What are the similarities between Dana and Alice in "Kindred"?

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droxonian eNotes educator| Certified Educator

Butler writes Dana and Alice almost as mirror images of each other, and in many ways, Dana's ancestor, Alice, is like her in many more ways than simple physical appearance. Both women are disliked by Liza and loved by Rufus, over whom both women have a certain amount of sway, but to whom both will usually submit in the end. Both women are freeborn but become enslaved over the course of their lives, with Dana becoming entangled with white men by her own choice and Alice because of circumstantial pressure.

However, the generations between them mean there are also many differences between the women. While Dana has received an education and been allowed a degree of control over her own existence, Alice is uneducated and has been treated as subhuman, which naturally has diminished her natural spirit and the fight within her. Her depression and broken will are indications of what Dana might have been if she had endured the suffering Alice has endured. We see this further as the harshness of the past begins to take its toll on Dana, rendering her ultimately less able or willing to fight.

ninepizzarolls eNotes educator| Certified Educator

Dana and Alice have a cosmic connection. (Time travel just has a way of enhancing bonds like that.) They may come from different time periods and points of view, but they're both African American women navigating their way through an unjust world—and I don't just mean in 1815. Even in Dana's home timeline of 1976, race relations had a long, long way to go.

If we focus on 1815, though, both Dana and Alice are strong-willed women who start out free and are later enslaved. Both are tormented by Rufus and hated by Liza. Dana and Alice are each driven by their pain, too. Alice, for example, resents Dana and her relationship with Rufus, and that motivates her to attack Dana's character and paint her as a disloyal white sympathizer. Dana uses her physical pain to make it through each day; the other slaves can hate on her all they want, but she'll even be Margaret's personal slave if it means avoiding another whipping. At the end of Kindred, Dana uses her emotional pain, as well. Her anguish over Alice's suicide drives her to kill Rufus. Then she can finally heal.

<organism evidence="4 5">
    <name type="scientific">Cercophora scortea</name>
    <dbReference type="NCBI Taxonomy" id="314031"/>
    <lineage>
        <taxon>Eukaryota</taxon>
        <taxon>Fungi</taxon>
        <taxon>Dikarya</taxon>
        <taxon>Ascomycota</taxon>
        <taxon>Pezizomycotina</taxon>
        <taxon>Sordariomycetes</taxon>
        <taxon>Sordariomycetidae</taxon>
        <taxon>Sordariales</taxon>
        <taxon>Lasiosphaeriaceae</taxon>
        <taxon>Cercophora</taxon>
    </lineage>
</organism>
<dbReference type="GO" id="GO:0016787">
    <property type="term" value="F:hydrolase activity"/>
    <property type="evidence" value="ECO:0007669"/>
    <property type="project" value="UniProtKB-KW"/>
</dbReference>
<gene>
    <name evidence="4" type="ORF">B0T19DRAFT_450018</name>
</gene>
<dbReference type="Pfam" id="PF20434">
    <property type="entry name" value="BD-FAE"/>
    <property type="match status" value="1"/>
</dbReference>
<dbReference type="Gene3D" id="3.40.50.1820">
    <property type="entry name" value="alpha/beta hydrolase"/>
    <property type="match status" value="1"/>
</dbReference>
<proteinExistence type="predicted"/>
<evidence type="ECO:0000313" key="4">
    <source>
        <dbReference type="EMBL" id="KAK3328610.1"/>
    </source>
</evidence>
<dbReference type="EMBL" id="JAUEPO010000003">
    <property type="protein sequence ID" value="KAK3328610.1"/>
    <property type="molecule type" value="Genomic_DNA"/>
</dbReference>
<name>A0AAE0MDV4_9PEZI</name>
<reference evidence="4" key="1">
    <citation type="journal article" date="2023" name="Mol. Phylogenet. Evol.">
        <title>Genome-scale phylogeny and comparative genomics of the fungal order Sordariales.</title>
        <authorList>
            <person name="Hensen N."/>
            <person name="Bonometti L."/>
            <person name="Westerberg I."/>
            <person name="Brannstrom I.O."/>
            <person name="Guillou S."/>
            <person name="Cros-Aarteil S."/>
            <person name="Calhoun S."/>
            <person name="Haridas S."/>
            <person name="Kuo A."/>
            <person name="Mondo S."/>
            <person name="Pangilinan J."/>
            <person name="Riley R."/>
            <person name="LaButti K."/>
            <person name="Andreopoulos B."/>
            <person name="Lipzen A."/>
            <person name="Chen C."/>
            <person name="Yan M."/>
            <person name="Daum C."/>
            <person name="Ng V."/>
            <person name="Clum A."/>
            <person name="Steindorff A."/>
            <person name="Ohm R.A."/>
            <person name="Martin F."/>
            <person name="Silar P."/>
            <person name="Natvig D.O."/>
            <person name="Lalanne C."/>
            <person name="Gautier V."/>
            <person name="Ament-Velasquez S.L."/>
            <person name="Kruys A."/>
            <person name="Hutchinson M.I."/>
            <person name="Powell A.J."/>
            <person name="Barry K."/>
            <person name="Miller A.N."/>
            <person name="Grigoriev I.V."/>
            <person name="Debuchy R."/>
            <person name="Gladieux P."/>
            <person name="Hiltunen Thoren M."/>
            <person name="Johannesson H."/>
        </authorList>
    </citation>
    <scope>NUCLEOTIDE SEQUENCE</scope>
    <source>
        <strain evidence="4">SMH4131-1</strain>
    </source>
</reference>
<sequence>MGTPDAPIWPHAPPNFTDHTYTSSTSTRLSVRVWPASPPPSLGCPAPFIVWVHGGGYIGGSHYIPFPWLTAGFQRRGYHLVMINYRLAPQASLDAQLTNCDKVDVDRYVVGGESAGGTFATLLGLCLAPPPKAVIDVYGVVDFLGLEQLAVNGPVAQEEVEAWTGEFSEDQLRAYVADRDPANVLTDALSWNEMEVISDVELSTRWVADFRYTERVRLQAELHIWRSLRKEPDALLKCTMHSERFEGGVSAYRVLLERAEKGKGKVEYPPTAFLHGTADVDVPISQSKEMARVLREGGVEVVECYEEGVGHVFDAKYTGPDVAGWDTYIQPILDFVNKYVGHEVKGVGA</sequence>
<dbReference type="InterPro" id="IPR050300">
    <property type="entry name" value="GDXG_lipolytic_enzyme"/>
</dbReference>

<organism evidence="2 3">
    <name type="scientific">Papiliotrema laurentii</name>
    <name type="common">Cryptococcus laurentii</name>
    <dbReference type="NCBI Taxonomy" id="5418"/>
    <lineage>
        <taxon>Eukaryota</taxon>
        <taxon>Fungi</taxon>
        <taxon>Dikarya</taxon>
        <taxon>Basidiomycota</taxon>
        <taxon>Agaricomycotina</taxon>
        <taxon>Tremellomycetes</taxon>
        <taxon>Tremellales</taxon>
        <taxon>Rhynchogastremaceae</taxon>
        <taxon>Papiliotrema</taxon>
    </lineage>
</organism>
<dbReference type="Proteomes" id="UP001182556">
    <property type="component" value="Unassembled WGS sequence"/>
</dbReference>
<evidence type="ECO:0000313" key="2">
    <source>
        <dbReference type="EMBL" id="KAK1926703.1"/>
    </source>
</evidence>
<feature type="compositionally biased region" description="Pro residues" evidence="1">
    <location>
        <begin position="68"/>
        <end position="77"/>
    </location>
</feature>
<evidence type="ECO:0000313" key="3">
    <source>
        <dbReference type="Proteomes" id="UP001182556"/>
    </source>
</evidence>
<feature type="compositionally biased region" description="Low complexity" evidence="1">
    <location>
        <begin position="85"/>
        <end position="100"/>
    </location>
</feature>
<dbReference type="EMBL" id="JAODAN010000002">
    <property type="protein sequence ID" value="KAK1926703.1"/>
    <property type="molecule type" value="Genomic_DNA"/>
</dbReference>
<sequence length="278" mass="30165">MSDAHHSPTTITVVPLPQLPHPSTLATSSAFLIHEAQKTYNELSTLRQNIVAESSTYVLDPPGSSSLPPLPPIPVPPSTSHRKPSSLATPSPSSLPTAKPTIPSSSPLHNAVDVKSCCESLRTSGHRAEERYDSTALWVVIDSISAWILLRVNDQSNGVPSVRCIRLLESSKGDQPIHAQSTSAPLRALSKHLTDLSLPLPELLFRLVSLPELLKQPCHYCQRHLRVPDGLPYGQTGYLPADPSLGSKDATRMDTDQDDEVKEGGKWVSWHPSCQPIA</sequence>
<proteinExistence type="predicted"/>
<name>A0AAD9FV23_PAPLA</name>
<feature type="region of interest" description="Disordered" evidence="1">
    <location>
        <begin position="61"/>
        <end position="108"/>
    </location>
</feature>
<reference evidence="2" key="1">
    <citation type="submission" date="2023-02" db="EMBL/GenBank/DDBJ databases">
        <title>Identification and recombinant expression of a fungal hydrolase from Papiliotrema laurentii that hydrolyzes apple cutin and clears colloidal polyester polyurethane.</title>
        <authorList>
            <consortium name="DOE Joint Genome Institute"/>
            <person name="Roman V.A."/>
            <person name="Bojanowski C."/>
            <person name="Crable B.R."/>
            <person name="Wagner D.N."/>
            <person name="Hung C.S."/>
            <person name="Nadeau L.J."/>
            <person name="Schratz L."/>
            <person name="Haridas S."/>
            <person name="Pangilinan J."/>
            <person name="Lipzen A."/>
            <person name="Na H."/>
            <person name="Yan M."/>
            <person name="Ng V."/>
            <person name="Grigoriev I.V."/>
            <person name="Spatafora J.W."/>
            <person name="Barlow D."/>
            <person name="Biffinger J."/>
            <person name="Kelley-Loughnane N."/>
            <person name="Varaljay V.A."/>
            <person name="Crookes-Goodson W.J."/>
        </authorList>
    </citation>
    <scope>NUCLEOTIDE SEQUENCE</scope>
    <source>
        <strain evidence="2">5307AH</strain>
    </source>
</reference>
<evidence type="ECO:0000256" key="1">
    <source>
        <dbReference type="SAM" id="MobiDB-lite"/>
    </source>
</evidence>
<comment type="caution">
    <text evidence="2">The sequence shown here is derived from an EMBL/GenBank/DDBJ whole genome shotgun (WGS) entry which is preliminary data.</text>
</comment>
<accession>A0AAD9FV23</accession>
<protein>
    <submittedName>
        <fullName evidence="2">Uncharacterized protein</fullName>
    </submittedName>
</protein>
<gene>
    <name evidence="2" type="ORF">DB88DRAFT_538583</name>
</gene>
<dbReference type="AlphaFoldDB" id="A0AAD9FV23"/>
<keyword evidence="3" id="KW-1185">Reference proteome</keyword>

thetall eNotes educator| Certified Educator

Both Dana and Alice are African American females who get married to white men; Dana to Kevin, and Alice to Rufus. Both women are slaves and suffer and endure great brutality at the hands of their masters at the Weylin plantation. Dana, during her journeys to the past, assumes the role of a slave and in one instance even pretends to be Kevin’s slave. On the other hand, even though Alice had been freed and had a slave husband, Rufus manages to enslave her once again and forces her to be his mistress.

Both their husbands are slave owners; Rufus, through his father, owns a large plantation with slaves in antebellum Maryland. Kevin, during one of Dana’s journeys back to the past, gets stuck for five years, during which time he owns slaves.

Rufus threatens to rape both of them; first, he threatens to rape Alice if she refuses to accept to yield to his advances. Then, he threatens to rape Dana, after Alice commits suicide, simply because of their physical resemblance.

gbeatty eNotes educator| Certified Educator

Dana and Alice are alike in many ways. They are genetically linked, since Alice is Dana's ancestor. They look alike. They are both intelligent African-American women, and Rufus desires both of them. He gets angry at both of them because he can't have as full a control over them and their desires as he would want.